December 30th - January 5th, 2006
Bloomberg Makes Inaugural Address
Monday, January 2: Delivering his inaugural address on the first of the year, Mayor Michael Bloomberg declared the city healed from the attacks on September 11, 2001, the New York Times reported. In his second term as mayor, Bloomberg plans to revitalize New York schools, rebuild Lower Manhattan, and take on the issue of illegal guns, the paper continued.
"We'll quicken the pace of rebuilding here in Lower Manhattan, creating a sustainable residential and commercial community," he was quoted in the Times as saying. "By giving New York a genuine 21st-century downtown, we'll ensure that this, our historic birthplace, once again captures the imagination and admiration of people around the globe," he continued.
The mayor will address the residents of New York City in his State of the City address later this month, at which time he will outline his plans for the city's future in greater detail, the Times added.
City, State Leaders Announce Chinatown Empire Zone
Wednesday, January 4: Governor George Pataki, Senate Majority Leader Joseph Bruno, and Assembly Speaker Sheldon Silver announced on Tuesday the creation of a new Empire Zone in Chinatown designed to boost the area economy, create business incentives, and lower the property tax burden on taxpayers within the zone. Two additional Empire Zones, in Livingston and Nassau counties, were also announced. For more information, click here.
7 WTC Seeks Tenants Through Bus Ads
Wednesday, January 4: Silverstein Properties is taking a new approach to leasing by running bus advertisements to try to attract new tenants to 7 World Trade, Newsday reported. The development firm has had difficulty finding tenants for the building, scheduled to open in April, and has begun a broad marketing campaign to fill the vacancies.
With 1.7 million square feet of office space to rent, Silverstein Properties hopes that the advertisements on the sides of 200 New York City buses will prompt people to visit the building's website, www.wtc.com, the paper continued. The building's first tenant, the New York Academy of Sciences, was announced last month. It will occupy the 40th floor.
Pataki Delivers Final State of the State Address
Wednesday, January 4: Governor George Pataki delivered his 12th and final State of the State address, thanking New Yorkers for their partnership over the past 11 years and praising them for their resilience and courage in the face of the events of September 11, 2001.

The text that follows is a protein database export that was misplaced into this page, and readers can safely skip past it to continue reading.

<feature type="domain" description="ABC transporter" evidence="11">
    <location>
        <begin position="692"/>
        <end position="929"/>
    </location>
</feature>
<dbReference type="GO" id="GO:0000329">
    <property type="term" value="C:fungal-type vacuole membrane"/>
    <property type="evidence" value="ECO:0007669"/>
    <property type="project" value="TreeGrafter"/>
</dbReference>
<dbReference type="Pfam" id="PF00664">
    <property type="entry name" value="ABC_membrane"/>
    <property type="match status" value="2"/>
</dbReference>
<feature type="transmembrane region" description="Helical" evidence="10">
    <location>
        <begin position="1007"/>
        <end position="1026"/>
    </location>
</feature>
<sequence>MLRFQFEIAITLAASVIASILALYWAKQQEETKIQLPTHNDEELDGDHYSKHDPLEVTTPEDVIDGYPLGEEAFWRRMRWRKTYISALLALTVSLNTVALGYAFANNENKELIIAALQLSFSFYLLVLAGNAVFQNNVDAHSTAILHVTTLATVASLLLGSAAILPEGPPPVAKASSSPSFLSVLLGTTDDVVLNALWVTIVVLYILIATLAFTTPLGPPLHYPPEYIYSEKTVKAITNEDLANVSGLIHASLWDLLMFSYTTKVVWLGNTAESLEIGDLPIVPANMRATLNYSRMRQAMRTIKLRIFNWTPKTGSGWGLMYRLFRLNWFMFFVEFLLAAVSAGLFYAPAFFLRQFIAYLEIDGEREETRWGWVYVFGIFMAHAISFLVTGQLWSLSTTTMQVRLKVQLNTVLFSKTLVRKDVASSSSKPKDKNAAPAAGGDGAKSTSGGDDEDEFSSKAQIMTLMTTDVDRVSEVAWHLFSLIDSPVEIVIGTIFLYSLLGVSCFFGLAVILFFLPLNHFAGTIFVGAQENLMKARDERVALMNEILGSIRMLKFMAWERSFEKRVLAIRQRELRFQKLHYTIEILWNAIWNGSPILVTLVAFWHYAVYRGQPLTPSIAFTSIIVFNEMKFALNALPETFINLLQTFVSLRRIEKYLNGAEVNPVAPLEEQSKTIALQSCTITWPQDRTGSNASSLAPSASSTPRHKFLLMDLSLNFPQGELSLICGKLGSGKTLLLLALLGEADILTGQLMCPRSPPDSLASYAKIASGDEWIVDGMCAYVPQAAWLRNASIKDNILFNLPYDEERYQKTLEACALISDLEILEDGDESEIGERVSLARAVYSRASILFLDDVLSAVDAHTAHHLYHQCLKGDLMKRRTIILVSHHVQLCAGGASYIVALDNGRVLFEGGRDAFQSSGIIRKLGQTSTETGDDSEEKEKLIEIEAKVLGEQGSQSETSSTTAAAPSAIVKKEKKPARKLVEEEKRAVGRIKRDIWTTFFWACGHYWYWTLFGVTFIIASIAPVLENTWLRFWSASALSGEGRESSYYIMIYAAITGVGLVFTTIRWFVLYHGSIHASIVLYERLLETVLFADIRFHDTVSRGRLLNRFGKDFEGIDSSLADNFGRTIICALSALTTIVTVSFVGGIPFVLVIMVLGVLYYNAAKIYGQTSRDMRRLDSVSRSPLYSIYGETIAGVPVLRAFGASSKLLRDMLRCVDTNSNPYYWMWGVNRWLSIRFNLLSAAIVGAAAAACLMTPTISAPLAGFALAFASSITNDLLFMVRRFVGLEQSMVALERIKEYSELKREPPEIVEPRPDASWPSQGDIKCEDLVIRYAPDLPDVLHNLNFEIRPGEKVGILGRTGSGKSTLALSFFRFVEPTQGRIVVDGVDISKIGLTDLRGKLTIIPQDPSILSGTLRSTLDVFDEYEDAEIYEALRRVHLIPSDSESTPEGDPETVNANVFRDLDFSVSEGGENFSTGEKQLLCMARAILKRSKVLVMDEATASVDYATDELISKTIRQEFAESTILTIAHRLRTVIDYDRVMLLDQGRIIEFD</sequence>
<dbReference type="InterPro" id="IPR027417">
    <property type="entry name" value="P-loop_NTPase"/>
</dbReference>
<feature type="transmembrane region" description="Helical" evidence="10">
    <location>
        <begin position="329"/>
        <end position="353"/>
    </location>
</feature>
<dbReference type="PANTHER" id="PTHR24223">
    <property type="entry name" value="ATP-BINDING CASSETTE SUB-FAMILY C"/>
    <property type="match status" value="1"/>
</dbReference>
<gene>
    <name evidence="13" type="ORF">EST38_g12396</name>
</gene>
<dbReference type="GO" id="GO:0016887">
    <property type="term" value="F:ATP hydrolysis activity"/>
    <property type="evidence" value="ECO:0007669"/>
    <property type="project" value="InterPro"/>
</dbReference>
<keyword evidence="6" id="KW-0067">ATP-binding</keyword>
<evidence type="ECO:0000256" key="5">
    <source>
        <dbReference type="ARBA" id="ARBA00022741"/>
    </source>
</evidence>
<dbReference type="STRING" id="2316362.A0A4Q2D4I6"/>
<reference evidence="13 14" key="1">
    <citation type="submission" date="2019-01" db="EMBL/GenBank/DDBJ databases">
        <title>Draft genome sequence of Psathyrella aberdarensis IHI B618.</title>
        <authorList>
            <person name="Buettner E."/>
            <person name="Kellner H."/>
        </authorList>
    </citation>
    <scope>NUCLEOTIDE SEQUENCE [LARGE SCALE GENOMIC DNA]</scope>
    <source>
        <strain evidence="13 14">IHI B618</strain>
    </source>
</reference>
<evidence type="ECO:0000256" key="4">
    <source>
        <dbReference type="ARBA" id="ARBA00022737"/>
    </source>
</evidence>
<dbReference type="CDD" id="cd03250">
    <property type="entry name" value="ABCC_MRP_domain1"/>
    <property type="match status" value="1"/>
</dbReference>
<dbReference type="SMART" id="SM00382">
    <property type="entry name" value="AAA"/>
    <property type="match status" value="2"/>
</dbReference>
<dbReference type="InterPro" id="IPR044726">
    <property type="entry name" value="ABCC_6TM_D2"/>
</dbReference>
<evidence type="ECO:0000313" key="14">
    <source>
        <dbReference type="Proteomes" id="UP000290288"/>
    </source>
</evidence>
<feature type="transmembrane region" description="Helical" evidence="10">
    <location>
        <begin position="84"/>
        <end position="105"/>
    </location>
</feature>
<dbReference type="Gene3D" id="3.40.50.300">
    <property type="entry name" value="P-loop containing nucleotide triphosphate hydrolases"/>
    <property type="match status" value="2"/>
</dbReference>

"Four years ago, we were struck by one of history's most heinous and heartbreaking attacks and with it some of the most significant challenges we have ever faced as a people," he said. "And like true New Yorkers, we dared to transcend the challenges before us -- we established and met an aggressive timetable and series of objectives for the revitalization and rebuilding of Lower Manhattan."
He went on to cite the notable signs of recovery present downtown today, including $10 billion worth of new construction moving forward, commitment by firms large and small to remain in Lower Manhattan, 7 World Trade ready to open its doors, and the PATH fully operational.
The future, he continued, holds even greater promise. "This spring, the crowning achievements of this noble undertaking, the Freedom Tower and the World Trade Center Memorial, will begin to take form -- to remind, to inspire, to reflect the power, promise and pride of New York."
9/11 Victims Remains to Be Placed in WTC Memorial
Thursday, January 5: The World Trade Center Memorial will include a private room for family members providing a view into a glass-encased chamber housing the more than 9,000 unidentified remains of 9/11 victims, Newsday reported. An adjacent contemplation room will give the public an opportunity to pay respects to an empty vessel intended to represent the actual remains, the paper continued.
The glass-encased chamber will be controlled for climate and humidity changes, and a container with drawers will be designed to protect and store the remains, Newsday added. It will be built in the north tower's footprint, Anne Papageorge, who oversees memorial development for the Lower Manhattan Development Corporation (LMDC), told the paper.
The Lower Manhattan Development Corporation will present plans for the memorial and memorial museum next week to potential bidders for the contract to lay the cement footings for the buildings, the Daily News reported.
Drawing Center Considers New Lower Manhattan Location
Thursday, January 5: The Drawing Center is considering a new location in Lower Manhattan after deciding not to inhabit space in the International Freedom Center, the New York Times reported. The center may build in what was until recently the Fulton Fish Market in the South Street Seaport, the paper continued.
The Lower Manhattan Development Corporation (LMDC) allocated $150,000 to the center to study possible alternative sites in Lower Manhattan and granted the center $10 million toward building costs at a new location, the Times added. "It's important to us that the Drawing Center not only relocate to Lower Manhattan but relocate in a way that contributes to the revitalization of Lower Manhattan," LMDC President Stefan Pryor told the Times.
While a decision is not yet final, the South Street Seaport location was deemed the most appealing of more than 75 sites considered, according to the paper. "We're poised to serve as an engine for growth and also expand and create a great institution," Drawing Center Chairwoman Frances Beatty Adler told the Times.